DETROIT — Red Sox starter Jon Lester had a sour look on his face when manager John Farrell came to the mound in the sixth inning Thursday night to take him out of the game.
Lester certainly didn’t want to come out of Game 5 of the American League Championship Series that early, not with a three-run lead and pitches left in his tank.
But Farrell had his primary relievers rested and ready to lean on. They closed the door on the Detroit Tigers as the Red Sox moved to within a game of the World Series with a 4-3 victory.
Koji Uehara retired all five batters he faced for his fourth save of the postseason. He, Craig Breslow, and Junichi Tazawa set down the final eight Tigers in a row.
The Red Sox lead the series, 3-2, with Game 6 at Fenway Park on Saturday. Clay Buchholz will face Max Scherzer.
“We’re happy to be going back to Boston,” catcher David Ross said. “We smell victory.”
Mike Napoli was 3 for 4 with a long home run and a double for the Sox. He scored two runs. Rookie Xander Bogaerts, making his first postseason start, was 1 for 3 with a walk and a run.
If the Red Sox pop champagne this weekend, credit the bullpen. Breslow, Tazawa, and Uehara have pitched 18⅔ innings in the postseason and allowed two runs. In the ALCS, the Red Sox bullpen as a unit has given up one run over 17 innings.
Four of the five games in the series have been decided by one run, the Sox winning three of those games.
“You know when those guys are coming in they have quality stuff and they execute and have a game plan,” second baseman Dustin Pedroia said. “There’s a reason why they’re here.”
Uehara slumped in a clubhouse chair after the game, having completed his usual postgame workout. At 38, he has become an indispensible member of a team that is shocking baseball after finishing in last place a season ago.
It was in Detroit in late June when the Red Sox decided to make Uehara the closer after Andrew Bailey blew a save. He has been almost flawless since, particularly in the playoffs.
“I’m tired,” Uehara said in English. “Need to sleep.”
The Red Sox offense, so inefficient in the series, clicked against Anibal Sanchez, who no-hit them for six innings in Game 1.
The Sox took a 3-0 lead in the second inning. It started with Napoli driving a 3-and-1 fastball deep over the fence in center field and into the shrubbery that serves as a backdrop at Comerica Park.
The shot was estimated at 460 feet, impressive on any day but particularly so on a damp night when it was 51 degrees. It was Napoli’s second home run of the series.
“It can go in the front row for all I care,” Napoli said. “But I was in a hitter’s count; I was looking for a fastball and I got a pitch I could handle.”
Said Pedroia: “That thing is still going.”
Jonny Gomes followed with a ground ball to third base that immobile Miguel Cabrera booted for an error. Bogaerts doubled to left field, moving Gomes to third base.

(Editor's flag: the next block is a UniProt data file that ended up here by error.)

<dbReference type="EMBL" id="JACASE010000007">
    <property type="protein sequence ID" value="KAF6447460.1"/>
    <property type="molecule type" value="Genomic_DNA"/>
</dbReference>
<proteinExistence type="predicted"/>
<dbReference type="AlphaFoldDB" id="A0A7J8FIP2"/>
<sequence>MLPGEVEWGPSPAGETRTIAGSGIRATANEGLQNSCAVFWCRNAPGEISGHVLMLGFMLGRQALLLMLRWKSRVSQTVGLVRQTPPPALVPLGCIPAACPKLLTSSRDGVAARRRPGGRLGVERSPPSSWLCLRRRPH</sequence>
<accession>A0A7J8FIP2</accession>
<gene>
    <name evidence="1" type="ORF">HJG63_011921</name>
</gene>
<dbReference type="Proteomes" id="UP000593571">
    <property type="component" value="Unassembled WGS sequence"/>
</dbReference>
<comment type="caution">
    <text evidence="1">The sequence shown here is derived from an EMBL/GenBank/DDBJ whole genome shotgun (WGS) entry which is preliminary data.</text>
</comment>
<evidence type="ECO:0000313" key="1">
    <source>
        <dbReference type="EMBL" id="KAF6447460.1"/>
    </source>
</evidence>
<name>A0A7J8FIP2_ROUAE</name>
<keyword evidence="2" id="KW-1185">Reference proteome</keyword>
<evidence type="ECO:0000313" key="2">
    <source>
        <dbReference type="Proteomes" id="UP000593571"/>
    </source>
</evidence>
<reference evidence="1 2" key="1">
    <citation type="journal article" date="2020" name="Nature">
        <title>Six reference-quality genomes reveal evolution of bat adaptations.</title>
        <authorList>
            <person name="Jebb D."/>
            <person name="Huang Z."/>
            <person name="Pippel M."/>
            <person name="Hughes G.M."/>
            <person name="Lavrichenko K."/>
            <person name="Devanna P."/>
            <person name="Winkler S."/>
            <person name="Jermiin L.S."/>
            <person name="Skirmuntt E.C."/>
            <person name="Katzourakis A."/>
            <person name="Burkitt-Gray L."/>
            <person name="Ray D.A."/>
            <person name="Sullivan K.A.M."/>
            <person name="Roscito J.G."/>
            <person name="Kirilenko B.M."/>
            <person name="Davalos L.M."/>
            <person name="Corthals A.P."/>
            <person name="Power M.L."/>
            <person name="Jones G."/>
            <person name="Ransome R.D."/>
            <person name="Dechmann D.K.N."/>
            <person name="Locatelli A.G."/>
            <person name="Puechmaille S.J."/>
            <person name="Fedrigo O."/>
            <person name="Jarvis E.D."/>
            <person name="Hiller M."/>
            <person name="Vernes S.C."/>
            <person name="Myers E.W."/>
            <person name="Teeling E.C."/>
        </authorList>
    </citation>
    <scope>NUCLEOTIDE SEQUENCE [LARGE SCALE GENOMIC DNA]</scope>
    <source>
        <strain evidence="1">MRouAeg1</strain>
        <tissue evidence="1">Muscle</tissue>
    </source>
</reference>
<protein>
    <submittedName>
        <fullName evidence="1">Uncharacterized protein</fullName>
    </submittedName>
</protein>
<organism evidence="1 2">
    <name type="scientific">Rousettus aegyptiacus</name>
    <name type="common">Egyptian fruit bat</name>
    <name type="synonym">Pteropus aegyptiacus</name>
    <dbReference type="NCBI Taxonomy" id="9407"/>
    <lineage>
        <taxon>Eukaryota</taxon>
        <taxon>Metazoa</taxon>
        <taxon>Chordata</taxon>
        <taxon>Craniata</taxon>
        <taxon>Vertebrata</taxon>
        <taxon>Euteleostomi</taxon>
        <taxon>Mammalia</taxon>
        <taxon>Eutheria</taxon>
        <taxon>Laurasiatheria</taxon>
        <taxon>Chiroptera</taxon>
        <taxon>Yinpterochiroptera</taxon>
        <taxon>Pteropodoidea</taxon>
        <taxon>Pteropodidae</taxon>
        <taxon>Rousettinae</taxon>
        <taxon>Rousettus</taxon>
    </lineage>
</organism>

Ross followed with a double to the gap in left field, just missing a home run. Gomes scored but Bogaerts misread the ball and did not.
Bogaerts did score when Jacoby Ellsbury singled.
“I controlled my emotions pretty good,” Bogaerts said. “I got a good double to keep the inning going after Nap’s home run. A good game overall.”
Ross tried to score on a contact play when Shane Victorino grounded to second. Ross crashed into catcher Alex Avila but was tagged out.
Avila came up limping and left the game in the fourth inning with a strained patellar tendon in his left knee and is day to day. He had caught every inning of the postseason before coming out.
Napoli doubled to left field in the third inning. He advanced on a ground out and scored when Sanchez threw a wild pitch.
Lester allowed only two runs over 5⅓ innings but had put 10 runners on base and thrown 98 pitches when Farrell came to the mound.
“Not hard at all,” Farrell said. “We’ve got full confidence not only in Jon but the guys who have come out of the bullpen. Our bullpen has been outstanding in this postseason.”
Lester walked Victor Martinez to start the sixth inning. When Omar Infante singled, Farrell came out of the dugout.
“That’s John’s decision,” Lester said. “I may not like it but that’s his job and I respect every decision that he makes. That was his choice and I’m obviously not happy with it.”
Tazawa allowed an RBI single by Brayan Pena, who had replaced Avila. But Jackson grounded into a double play started by Bogaerts.
Tazawa stayed in for the seventh and allowed a run. Iglesias singled and took third when Torii Hunter singled. A run scored when Cabrera grounded into a double play. But the damage was minimized.
“We were fortunate we got a couple of ground-ball double plays,” Farrell said. “Taz is a fly-ball pitcher and we somehow get two key double plays to minimize the number of pitches he threw.”
From there, Breslow and Uehara were perfect.
In June, when last the Red Sox were at Comerica Park, Uehara did not envision what would follow.
“No. I wasn’t able to think that far ahead,” he said. “This is exciting.”